Navy May Have Figured Out a Way to Make Fuel from Seawater

Navy May Have Figured Out a Way to Make Fuel from Seawater April 10, 2014

This would be epoch-making, if true. It could mean the elimination of a potentially civilization-destroying problem: the eventual depletion of our hydrocarbon-based fuels.

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  • Paul Druce

    Instead we get civilization destroying releases of carbon dioxide, brilliant!

  • Elmwood

    If it sounds too good to be true it probably is. How exactly do you separate out hydrogen and oxygen from H2O without electrolysis–which requires an energy source?

    • kenofken

      The Navy has plenty of electricity on aircraft carriers. A few hundred megawatts. From what I can tell browsing patents and the news, I think the second half of the process is nothing new, in concept at least. I think they’re using the Fischer Tropsch process, which is what the Nazis used to make synthetic gasoline from coal gas during the war. With the right temperature and catalysts, you cook carbon monoxide and hydrogen into liquid petroleum-like fuels.

      I think the new breakthrough comes in the efficiency with which they’re able to capture CO2 from the water. Instead of just bubbling out the dissolved gas, it sounds like they’re able to free the carbon tied up in carbonic acid/bicarbonate forms using some fancy sort of membrane and electricity. They may have found a neat new catalyst for Fischer-Tropsch conversion as well.

      In the end, I think there’s no free energy. This method is attractive because it offers fuel on demand, and the product is cleaner in some ways than petroleum – no sulfur or wacky aromatic compounds that come with crude oil. You also don’t have to drill for your carbons source. You’re sailing on it 24/7, and at least a good portion of that carbon is stuff we already have put into the atmosphere, not net new carbon dredged up from past epochs.

      Still, research on catalysts and new systems is all upside. It has a potential hydrogen side breakthrough. Electrolysis sucks. Plants, however, have been splitting water very efficiently for billions of years and they’re making some progress in figuring out how they do that on the nano scale and toying with ways to build artificial photosynthetic membranes.

      • Elmwood

        Didn’t think there was enough CO2 dissolved in seawater to make it worth while, but hey, with 400 ppm of CO2 in the atmosphere, maybe not. Either way, this seems to have a potential niche application for the Navy, maybe some other small scale uses, but not a new way to create a energy source for next to nothing. I know there has always been talk of gas to liquids technology being used on the North Slope of Alaska, but so far nobody is using this on a large commercial scale at least up here.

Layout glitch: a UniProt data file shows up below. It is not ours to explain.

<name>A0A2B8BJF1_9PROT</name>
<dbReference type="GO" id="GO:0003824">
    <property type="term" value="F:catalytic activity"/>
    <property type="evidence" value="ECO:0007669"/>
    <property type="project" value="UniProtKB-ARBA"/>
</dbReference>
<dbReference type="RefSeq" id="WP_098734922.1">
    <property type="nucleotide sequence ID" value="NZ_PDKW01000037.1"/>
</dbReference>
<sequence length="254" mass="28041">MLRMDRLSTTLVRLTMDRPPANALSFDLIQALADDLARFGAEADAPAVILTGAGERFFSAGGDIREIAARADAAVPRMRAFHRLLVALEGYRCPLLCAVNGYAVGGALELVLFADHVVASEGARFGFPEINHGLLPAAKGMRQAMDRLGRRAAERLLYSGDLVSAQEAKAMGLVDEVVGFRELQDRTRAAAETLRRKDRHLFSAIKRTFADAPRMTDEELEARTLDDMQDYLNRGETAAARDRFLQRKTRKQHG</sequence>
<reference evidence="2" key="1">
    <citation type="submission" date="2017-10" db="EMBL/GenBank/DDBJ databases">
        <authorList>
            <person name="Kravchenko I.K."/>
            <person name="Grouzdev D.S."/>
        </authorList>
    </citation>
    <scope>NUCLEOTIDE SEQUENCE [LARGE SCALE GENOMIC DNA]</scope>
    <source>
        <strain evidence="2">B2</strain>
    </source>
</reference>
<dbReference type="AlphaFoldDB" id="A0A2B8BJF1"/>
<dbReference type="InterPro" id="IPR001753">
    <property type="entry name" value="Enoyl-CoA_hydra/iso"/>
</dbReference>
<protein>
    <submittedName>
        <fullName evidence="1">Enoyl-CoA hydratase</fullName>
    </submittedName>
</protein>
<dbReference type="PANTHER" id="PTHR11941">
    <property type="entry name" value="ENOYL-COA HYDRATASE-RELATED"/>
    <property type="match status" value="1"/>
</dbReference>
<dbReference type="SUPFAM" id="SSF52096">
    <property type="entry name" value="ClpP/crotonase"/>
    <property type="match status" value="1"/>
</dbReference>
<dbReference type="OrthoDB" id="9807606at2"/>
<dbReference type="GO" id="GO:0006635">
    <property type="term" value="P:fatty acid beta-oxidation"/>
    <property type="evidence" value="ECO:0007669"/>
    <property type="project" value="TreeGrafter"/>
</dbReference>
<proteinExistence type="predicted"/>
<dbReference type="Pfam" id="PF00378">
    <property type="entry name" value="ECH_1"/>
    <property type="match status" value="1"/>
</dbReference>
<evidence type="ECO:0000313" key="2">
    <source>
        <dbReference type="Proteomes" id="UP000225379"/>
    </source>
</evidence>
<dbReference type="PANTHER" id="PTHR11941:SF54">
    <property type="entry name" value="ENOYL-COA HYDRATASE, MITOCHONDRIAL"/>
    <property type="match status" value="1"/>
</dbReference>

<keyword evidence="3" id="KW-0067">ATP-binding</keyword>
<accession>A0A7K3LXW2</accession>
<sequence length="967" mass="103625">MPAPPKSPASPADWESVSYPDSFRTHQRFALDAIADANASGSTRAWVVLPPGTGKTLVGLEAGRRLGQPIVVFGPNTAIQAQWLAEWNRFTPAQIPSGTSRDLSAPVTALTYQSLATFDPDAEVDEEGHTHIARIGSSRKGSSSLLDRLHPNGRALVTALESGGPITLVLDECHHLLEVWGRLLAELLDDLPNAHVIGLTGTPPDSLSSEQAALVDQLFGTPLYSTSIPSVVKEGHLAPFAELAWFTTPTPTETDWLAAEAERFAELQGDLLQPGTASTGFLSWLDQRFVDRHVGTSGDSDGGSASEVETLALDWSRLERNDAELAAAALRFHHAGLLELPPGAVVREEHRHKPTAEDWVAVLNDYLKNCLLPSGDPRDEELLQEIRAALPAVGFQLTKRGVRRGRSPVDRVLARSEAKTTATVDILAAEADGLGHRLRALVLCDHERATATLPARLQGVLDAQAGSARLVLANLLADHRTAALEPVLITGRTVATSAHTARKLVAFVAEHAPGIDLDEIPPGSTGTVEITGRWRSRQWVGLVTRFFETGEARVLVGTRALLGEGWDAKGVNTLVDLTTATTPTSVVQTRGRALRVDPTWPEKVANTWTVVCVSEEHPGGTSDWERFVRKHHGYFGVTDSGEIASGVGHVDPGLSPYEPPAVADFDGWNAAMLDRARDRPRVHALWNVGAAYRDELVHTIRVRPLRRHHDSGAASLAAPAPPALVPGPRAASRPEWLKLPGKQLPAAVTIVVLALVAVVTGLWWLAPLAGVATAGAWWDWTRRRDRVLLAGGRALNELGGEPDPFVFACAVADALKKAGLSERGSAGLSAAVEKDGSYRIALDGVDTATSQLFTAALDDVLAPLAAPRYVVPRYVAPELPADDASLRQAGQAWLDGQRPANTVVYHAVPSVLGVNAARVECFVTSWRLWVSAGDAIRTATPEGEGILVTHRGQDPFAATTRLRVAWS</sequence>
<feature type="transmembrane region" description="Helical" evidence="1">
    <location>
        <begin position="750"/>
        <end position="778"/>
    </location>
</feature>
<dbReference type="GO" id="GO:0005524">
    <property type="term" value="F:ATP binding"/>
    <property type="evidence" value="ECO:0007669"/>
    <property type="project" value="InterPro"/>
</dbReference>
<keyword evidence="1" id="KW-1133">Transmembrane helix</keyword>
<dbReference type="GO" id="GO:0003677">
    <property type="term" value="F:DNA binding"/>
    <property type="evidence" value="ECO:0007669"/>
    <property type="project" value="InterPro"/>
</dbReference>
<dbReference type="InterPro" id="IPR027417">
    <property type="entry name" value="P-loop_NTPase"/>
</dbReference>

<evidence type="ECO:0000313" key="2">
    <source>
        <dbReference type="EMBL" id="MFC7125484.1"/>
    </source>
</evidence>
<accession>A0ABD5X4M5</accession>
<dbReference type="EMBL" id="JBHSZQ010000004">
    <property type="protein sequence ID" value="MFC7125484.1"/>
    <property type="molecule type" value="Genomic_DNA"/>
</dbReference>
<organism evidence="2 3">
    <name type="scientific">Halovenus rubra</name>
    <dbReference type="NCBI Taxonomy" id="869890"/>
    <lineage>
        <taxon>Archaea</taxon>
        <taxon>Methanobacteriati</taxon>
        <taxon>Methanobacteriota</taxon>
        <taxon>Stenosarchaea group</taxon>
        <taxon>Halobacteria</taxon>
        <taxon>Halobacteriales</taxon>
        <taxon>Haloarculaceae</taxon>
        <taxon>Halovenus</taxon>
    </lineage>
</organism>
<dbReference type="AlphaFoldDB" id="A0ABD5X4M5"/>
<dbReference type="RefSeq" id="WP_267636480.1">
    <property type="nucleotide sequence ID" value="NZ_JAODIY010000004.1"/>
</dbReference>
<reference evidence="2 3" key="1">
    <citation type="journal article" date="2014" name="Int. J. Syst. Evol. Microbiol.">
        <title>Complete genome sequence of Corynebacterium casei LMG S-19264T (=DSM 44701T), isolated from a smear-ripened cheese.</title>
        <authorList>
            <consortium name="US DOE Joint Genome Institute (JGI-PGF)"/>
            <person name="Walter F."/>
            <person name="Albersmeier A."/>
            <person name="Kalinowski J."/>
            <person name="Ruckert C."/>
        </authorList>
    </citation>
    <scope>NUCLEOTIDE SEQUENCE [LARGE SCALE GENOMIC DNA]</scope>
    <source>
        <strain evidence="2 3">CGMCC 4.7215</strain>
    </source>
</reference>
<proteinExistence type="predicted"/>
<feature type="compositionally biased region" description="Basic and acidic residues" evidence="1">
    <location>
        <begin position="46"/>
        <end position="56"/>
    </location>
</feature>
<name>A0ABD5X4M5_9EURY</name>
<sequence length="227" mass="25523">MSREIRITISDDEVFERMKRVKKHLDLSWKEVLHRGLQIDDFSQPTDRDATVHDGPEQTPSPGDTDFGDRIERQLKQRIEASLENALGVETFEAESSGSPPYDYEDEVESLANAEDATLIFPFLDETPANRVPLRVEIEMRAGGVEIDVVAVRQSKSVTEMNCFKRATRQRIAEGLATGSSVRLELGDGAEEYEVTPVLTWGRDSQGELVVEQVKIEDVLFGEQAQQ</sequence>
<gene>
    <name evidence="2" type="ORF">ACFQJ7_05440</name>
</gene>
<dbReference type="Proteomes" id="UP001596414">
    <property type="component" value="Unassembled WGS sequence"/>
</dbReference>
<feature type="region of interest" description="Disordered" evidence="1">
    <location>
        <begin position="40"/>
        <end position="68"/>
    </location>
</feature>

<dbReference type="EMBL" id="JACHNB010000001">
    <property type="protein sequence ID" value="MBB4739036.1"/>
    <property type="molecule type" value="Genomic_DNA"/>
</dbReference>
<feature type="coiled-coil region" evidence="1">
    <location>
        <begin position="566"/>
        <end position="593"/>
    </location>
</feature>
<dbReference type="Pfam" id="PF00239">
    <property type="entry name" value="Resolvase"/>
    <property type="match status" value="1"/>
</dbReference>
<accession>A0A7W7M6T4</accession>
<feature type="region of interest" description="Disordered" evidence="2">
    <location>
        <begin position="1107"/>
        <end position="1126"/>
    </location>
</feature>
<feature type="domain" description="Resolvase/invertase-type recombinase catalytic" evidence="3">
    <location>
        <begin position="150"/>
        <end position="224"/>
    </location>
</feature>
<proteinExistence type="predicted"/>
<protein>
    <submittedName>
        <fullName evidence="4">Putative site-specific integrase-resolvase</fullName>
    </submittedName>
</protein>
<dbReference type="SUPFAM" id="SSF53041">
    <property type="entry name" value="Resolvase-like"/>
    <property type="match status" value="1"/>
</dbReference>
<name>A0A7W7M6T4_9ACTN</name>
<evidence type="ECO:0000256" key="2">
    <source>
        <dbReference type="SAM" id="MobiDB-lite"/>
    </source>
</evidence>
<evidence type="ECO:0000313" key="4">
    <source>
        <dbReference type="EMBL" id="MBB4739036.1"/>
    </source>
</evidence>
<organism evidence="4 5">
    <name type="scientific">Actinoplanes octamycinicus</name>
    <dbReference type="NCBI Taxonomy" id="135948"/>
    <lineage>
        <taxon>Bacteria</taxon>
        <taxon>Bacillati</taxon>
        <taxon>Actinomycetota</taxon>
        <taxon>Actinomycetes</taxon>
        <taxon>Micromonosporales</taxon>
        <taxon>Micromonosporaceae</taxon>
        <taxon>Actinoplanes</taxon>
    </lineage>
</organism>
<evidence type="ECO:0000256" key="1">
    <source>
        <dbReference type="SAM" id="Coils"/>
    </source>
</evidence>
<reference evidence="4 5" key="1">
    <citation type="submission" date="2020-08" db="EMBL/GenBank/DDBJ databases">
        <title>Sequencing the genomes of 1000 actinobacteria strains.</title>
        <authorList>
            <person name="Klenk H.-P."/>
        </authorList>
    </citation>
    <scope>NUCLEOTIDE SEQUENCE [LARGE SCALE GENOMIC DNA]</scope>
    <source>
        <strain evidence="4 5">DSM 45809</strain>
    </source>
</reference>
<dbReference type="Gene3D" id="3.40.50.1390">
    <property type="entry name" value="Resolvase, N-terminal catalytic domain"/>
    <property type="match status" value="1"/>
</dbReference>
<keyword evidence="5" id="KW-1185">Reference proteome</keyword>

It seems this fuel they produce is mixed with diesel or JP8 for combustion. I don’t think they would use this stuff in its pure form. Cool technology nonetheless, thanks for the insight.

  • kenofken

    I think for the forseeable future, the real breakthrough has less to do with freeing the world from fossil fuels and more to do with enhancing the military’s operating flexibility. It might free the navy from the instabilities of foreign suppliers or the need to stop at ports in hostile regions, but there’s still a net energy problem as far as I can tell.

    From the little I’ve read on it so far, the process runs, at the high end, at 60% efficiency, at least where CO2 conversion to liquid fuel is concerned. That means you essentially have to burn 10 barrels of oil to produce 6. There’s also an energy cost to extract the CO2 from the water, although it looks like a decent efficiency at that end. If you happen to have a great big nuclear reactor as you do on aircraft carriers, the tradeoff makes sense. You get a nice unlimited on-site fuel refinery for your aircraft and a conversion process that’s less than break-even where energy is concerned, but which has a not-too-bad greenhouse gas footprint, because nukes are clean (that way).